Matt’s Space: Division I football title returns to Cleveland but ‘Queen City’ still reigns supreme

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Brian Carozzoni dives into the end zone in the 28-20 St. Ignatius win over Elder in the D-I final (Photo by Gary Housteau)

With Cleveland St. Ignatius’ 28-20 win over Cincinnati Elder in the Division I football state championship Sat., Nov. 7, the big school title has returned to the city of ‘Progress and Prosperity’ for the first time since 2001.

But Cincinnati football still reigns in the big-school division.


Division I football has become Ohio’s version of the Civil War.

It is North vs. South, the shores of Lake Erie vs. the banks of the Ohio River…

It is Cleveland vs. Cincinnati.

With Cleveland St. Ignatius’ 28-20 win over Cincinnati Elder in the Division I football state championship Sat., Nov. 7, the big school title has returned to the city of ‘Progress and Prosperity’ for the first time since 2001.

The win marked an unprecedented tenth state title for Ignatius further emblazoning the program’s rich tradition and lore into Ohio high school football history.

But other than the legendary Ignatius program, high school football in Cleveland has been the ‘Mistake by the Lake’ in terms of state championships with the ‘Queen City’ reigning supreme.

Since the Ohio High School Athletic Association implemented the playoff system in 1972, Cincinnati holds a 16-10 advantage over Cleveland for big-school football championships – and for those keeping track at home – Cleveland can thank Ignatius for all 10 titles.

Of those 10 titles, Ignatius defeated a Cincinnati school in the finals in six of those championship runs and is a perfect 5-0 against Cincinnati’s formidable Greater Catholic League in title games.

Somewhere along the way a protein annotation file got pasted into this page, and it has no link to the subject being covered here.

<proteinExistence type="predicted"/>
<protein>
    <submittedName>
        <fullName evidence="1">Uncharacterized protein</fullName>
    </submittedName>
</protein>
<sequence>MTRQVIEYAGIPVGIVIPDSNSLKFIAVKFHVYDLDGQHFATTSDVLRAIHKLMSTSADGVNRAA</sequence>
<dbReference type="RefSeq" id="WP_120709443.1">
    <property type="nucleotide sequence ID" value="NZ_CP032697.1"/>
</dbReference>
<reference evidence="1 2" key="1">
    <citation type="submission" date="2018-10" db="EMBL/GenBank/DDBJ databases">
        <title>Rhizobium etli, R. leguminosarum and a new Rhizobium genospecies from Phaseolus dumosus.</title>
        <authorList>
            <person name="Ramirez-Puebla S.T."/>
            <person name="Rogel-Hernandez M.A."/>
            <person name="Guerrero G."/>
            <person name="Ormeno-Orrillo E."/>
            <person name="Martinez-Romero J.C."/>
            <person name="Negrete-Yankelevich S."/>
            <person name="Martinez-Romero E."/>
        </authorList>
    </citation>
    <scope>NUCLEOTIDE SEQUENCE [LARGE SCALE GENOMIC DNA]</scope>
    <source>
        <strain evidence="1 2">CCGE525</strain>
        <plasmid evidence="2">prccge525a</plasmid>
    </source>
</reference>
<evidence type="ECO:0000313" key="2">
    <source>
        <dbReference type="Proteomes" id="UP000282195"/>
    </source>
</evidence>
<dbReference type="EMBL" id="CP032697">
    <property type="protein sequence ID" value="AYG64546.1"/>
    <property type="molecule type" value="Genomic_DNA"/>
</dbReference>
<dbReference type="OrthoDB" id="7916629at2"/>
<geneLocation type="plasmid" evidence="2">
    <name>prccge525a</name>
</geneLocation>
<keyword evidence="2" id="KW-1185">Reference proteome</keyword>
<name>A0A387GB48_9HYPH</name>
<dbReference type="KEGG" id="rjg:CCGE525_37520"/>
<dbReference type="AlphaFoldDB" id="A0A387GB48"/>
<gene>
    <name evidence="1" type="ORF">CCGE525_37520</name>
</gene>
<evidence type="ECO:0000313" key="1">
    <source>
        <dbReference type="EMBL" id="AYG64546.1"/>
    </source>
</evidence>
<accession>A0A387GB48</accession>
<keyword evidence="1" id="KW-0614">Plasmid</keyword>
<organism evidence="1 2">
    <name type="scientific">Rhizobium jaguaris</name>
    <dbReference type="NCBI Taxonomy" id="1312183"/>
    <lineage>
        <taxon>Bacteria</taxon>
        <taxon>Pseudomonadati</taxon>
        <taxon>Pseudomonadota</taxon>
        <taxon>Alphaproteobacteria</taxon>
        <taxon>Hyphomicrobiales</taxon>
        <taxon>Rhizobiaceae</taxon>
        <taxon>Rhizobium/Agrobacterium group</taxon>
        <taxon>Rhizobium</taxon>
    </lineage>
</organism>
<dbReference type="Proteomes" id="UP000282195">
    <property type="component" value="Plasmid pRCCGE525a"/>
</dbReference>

Not to take anything away from Ignatius by any means, but on the bigger scale, the Wildcats are about where it ends for Cleveland high school football.

When the geography is expanded, the big-school division has been decided between a Northeast Ohio school and Southwest Ohio school 28 times since 1972. Northeast Ohio schools have a 17-11 advantage in that instance and include representation from Warren, Youngstown, Lakewood, Berea, Parma, Massillon, Akron, North Canton, Brunswick, Solon and Mentor in addition to Cleveland.

But for the sake of this argument, Cincinnati high school football has proven to be a better brand of football – especially when the only representation from Cleveland is one school.

Cincinnati has had six different schools win big-school state titles, including Archbishop Moeller (1975-77, 1979-80, 82, 85), Princeton (1978, 83, 87), Fairfield (1986), Elder (2002-03), Colerain (2004) and St. Xavier (2005, 07).

Of course, of those schools that have played Ignatius in the finals (Moeller, Princeton, St. Xavier and Elder), none of them have been able to knock off the Wildcats going 0-5.

But I am talking about one city’s high school football against another’s and not one school against a city.

The Cleveland vs. Cincinnati high school football debate is not a new one and everyone has an opinion or an argument for both sides.

But the numbers certainly favor the Cincinnati schools when it comes to championship football.

Ignatius has accomplished something no other high school football team in Ohio has ever done winning 10 state titles. Hats off to head coach Chuck Kyle and the remarkable program he has built into a football powerhouse. It has certainly been fun to watch.

But for a city to be dominant over another it needs to have more than one representative.

Of course, lost in the argument is Ohio’s capital city – Columbus.

With only two OHSAA state titles coming out of Columbus, that is a column for another day…

For The Record

Ignatius’s record-setting 10 state titles came in 1988-89, 1991-95, 99, 2001 and now 2008.

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